Updated: Jul 13
Converting interest in mentoring could unlock the wisdom of over 100k new business mentors in the UK, finds a new report prepared by PolicyDepartment. The analysis draws on focus groups and a survey of more than 800 business owners and leaders conducted over September and October 2022.
The report finds that the UK's appetite for mentoring is on the rise, with 82 per cent of responding businesspeople saying they are now interested in being mentored, according to Mentoring Matters, commissioned by small business support platform Enterprise Nation, business support provider, Newable, and the Association of Business Mentors.
The report, launched on National Mentoring Day (27 October), found that this growing appetite is reflected by a broader move towards mentoring in the UK’s business advice culture. Two thirds (61%) of respondents said that mentoring's reputation among their peers and business colleagues had increased, with younger founders seeing fewer barriers to being mentored than older entrepreneurs, suggesting there is also a growing role for mentoring to play in the future.
The benefits of mentoring are obvious to most people who have had a mentoring relationship, with 66 per cent of businesses that had received mentoring saying it had helped them survive and three quarters (76%) saying it had been key to business growth.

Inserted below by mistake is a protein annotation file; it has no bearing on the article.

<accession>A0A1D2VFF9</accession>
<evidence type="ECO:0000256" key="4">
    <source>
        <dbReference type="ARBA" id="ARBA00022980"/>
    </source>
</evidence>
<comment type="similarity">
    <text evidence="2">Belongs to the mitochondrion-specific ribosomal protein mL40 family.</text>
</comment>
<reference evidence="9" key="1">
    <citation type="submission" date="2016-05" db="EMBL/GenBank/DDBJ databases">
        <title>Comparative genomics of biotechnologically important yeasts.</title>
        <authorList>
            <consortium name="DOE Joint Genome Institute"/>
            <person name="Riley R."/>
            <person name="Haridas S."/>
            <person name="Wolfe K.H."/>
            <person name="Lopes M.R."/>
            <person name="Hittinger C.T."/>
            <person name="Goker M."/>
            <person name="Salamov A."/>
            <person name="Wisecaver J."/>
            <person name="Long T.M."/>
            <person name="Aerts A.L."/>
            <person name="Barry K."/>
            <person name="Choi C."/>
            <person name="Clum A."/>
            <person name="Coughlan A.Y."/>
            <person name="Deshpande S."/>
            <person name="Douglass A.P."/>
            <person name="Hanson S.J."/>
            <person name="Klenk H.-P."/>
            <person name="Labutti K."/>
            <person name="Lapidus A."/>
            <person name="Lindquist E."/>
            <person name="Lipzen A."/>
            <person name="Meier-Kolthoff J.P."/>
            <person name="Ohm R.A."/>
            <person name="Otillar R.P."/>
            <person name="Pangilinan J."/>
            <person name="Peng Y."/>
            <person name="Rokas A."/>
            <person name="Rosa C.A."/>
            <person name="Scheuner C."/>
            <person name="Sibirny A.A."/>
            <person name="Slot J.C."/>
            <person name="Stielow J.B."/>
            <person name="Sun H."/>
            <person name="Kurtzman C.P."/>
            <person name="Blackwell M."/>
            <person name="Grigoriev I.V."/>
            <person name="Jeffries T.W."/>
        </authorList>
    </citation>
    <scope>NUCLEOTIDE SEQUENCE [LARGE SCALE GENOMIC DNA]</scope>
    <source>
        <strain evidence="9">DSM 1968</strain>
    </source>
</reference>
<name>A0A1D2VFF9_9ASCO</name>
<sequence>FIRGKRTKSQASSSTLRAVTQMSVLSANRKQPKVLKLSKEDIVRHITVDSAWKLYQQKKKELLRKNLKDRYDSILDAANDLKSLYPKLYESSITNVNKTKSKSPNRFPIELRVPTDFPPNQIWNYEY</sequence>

But the report also found too many leaders amongst the country's 5.5 million small and medium-sized businesses are yet to take part in mentoring, despite a willing army of potential mentors waiting in the wings.
Emma Jones, CBE, founder of Enterprise Nation, said:
The value of the experience and wisdom that mentors can bring has never been greater as we head into more challenging economic times. With a willing army of mentors waiting to be mobilised, we must break down the barriers to ensure entrepreneurs can access this group to navigate the tough times ahead.
This report establishes the true power of mentoring on business performance and growth and tells us about the increasingly important role that having a weekly or monthly call with someone who has ‘been there and done it’ could play now and in the future.
Chris Manson, CEO of Newable, said:
Helping small businesses to grow is at the core of Newable’s mission. The Help to Grow: Management is a winning combination to encourage experienced mentors to volunteer their valuable time and expertise to support the growth of ambitious SMEs at all stages of business growth.
Chelsey Baker, founder of National Mentoring Day, said:
Mentoring is an invaluable source of inspiration and support to help businesses prosper in these challenging times. We need more mentors to keep up with the demand and we hope this report being launched on National Mentoring Day will encourage more mentors to come forward to support UK businesses.
The modern mentoring experience is overwhelmingly meritocratic, the report found. Only small minorities of respondents saw characteristics like age, gender and location as important. By contrast, life experience and relevant knowledge of business and sector issues were the top-three attributes that mentees look for in a potential mentor (chosen by 61%, 58% and 43% respectively).